The Clancy Brothers with Louis Killen recorded The Boston Burglar in 1972 for their album Save the Land.

Pete Coe sang Boston Burglar in 2004 on his CD In Paper Houses. He commented in his liner notes:

This repentant villain has confused me for years. Was he from Boston, Lincs, or Boston Mass.? Was he transported to Charleston, West Virginia (or South Carolina) or was he shipped out of Charlestown, Cornwall?

[Note: The repentant villain was from Boston, Mass., and he wasn't transported but jailed in Charlestown State Prison in Boston which was in use from 1805 to 1955.]

Norma Waterson sang Boston Burglar in 2010 on her and Eliza's Topic CD Gift. A live recording from the Union Chapel in November 2010 was released in the following year on the DVD and CD The Gift Band Live on Tour. Eliza Carthy commented in the original album's liner notes:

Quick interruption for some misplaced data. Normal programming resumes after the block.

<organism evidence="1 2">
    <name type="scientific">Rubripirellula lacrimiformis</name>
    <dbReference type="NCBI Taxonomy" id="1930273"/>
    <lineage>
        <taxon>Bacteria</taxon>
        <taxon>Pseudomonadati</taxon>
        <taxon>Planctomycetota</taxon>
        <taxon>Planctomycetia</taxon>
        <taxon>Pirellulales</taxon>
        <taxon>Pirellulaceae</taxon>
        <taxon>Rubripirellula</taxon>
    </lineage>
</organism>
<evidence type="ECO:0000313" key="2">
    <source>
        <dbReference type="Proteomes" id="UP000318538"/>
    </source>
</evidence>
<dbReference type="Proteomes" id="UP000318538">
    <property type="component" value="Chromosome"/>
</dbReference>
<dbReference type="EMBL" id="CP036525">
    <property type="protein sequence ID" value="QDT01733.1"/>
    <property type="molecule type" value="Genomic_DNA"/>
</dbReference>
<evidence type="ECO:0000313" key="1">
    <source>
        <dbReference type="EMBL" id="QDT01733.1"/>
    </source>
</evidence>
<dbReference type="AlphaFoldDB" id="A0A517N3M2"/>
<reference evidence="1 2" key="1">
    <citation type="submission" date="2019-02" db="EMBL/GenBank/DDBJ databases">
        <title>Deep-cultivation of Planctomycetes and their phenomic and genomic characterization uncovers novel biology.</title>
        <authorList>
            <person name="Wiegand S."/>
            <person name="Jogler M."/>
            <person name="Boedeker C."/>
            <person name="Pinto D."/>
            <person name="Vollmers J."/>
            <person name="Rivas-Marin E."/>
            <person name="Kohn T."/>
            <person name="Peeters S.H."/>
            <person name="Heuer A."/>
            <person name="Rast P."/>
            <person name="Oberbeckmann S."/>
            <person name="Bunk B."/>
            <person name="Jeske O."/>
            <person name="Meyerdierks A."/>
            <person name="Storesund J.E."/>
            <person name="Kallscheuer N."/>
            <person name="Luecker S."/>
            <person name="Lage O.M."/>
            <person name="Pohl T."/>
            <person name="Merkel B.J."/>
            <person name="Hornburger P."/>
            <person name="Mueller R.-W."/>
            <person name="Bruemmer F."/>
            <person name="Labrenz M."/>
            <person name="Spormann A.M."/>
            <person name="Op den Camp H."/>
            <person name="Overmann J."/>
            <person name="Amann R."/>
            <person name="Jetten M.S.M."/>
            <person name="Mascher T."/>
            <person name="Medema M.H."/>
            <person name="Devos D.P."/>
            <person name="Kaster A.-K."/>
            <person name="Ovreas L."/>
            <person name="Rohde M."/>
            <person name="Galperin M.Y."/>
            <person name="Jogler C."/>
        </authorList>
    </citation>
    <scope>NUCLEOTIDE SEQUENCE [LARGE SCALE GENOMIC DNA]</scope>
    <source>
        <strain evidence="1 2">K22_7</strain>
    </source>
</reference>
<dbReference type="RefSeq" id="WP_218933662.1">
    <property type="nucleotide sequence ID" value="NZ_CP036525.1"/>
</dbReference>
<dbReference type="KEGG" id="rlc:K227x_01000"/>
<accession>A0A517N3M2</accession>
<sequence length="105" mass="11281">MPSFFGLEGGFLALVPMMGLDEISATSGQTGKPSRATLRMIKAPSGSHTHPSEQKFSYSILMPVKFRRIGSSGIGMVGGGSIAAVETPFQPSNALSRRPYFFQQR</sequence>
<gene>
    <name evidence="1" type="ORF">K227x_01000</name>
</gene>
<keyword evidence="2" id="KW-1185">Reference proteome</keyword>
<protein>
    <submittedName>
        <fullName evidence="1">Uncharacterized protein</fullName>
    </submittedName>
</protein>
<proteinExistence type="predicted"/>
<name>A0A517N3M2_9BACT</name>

Boston Burglar comes from two sources: Delia Murphy and Dominic Behan. Mam has some great stories about Dominic, but she isn't sharing out of respect to everyone involved …

Recently the gift of a CD of Delia Murphy from Bob Davenport brought the memories of the whole thing flooding back. She was loved by Mam's Grandma who loved The Spinning Wheel, the closest thing you got to a “hit” in the fifties. The Dominic Behan connection comes from being on tour with the Watersons in the sixties, it was one of his favourite songs.

Pilgrims' Way sang this song as Boston City in 2016 on their Fellside CD Red Diesel. They commented in their liner notes:

Breaking the law leads to 21 years gainful employment for a young layabout. We're grateful to the Department of Work and Pensions for their interpretation of this salutary tale.

Damien O'Kane sang Boston City on his 2017 CD Avenging & Bright. He noted: